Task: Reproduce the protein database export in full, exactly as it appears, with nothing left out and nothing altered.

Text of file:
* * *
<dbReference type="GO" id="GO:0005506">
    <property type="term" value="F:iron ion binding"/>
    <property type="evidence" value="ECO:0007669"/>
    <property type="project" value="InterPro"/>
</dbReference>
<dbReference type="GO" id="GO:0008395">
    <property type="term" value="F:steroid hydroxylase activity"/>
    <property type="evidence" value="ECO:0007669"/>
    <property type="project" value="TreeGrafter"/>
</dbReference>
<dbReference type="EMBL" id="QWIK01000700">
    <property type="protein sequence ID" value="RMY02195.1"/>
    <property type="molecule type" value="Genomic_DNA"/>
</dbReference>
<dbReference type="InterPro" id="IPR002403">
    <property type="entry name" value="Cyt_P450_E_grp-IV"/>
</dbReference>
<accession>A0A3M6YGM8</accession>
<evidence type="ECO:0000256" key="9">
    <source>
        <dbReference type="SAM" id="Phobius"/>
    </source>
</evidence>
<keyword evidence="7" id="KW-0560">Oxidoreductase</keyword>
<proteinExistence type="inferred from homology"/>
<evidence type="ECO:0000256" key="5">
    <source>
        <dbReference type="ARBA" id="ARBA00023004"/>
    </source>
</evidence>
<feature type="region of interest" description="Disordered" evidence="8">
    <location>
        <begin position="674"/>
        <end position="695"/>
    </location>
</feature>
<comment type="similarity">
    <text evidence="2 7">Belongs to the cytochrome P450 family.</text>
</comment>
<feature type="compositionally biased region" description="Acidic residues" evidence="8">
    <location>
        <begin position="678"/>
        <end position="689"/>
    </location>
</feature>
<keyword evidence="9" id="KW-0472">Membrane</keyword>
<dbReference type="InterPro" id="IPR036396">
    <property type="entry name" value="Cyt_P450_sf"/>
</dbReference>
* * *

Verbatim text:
<dbReference type="GO" id="GO:0005506">
    <property type="term" value="F:iron ion binding"/>
    <property type="evidence" value="ECO:0007669"/>
    <property type="project" value="InterPro"/>
</dbReference>
<dbReference type="GO" id="GO:0008395">
    <property type="term" value="F:steroid hydroxylase activity"/>
    <property type="evidence" value="ECO:0007669"/>
    <property type="project" value="TreeGrafter"/>
</dbReference>
<dbReference type="EMBL" id="QWIK01000700">
    <property type="protein sequence ID" value="RMY02195.1"/>
    <property type="molecule type" value="Genomic_DNA"/>
</dbReference>
<dbReference type="InterPro" id="IPR002403">
    <property type="entry name" value="Cyt_P450_E_grp-IV"/>
</dbReference>
<accession>A0A3M6YGM8</accession>
<evidence type="ECO:0000256" key="9">
    <source>
        <dbReference type="SAM" id="Phobius"/>
    </source>
</evidence>
<keyword evidence="7" id="KW-0560">Oxidoreductase</keyword>
<proteinExistence type="inferred from homology"/>
<evidence type="ECO:0000256" key="5">
    <source>
        <dbReference type="ARBA" id="ARBA00023004"/>
    </source>
</evidence>
<feature type="region of interest" description="Disordered" evidence="8">
    <location>
        <begin position="674"/>
        <end position="695"/>
    </location>
</feature>
<comment type="similarity">
    <text evidence="2 7">Belongs to the cytochrome P450 family.</text>
</comment>
<feature type="compositionally biased region" description="Acidic residues" evidence="8">
    <location>
        <begin position="678"/>
        <end position="689"/>
    </location>
</feature>
<keyword evidence="9" id="KW-0472">Membrane</keyword>
<dbReference type="InterPro" id="IPR036396">
    <property type="entry name" value="Cyt_P450_sf"/>
</dbReference>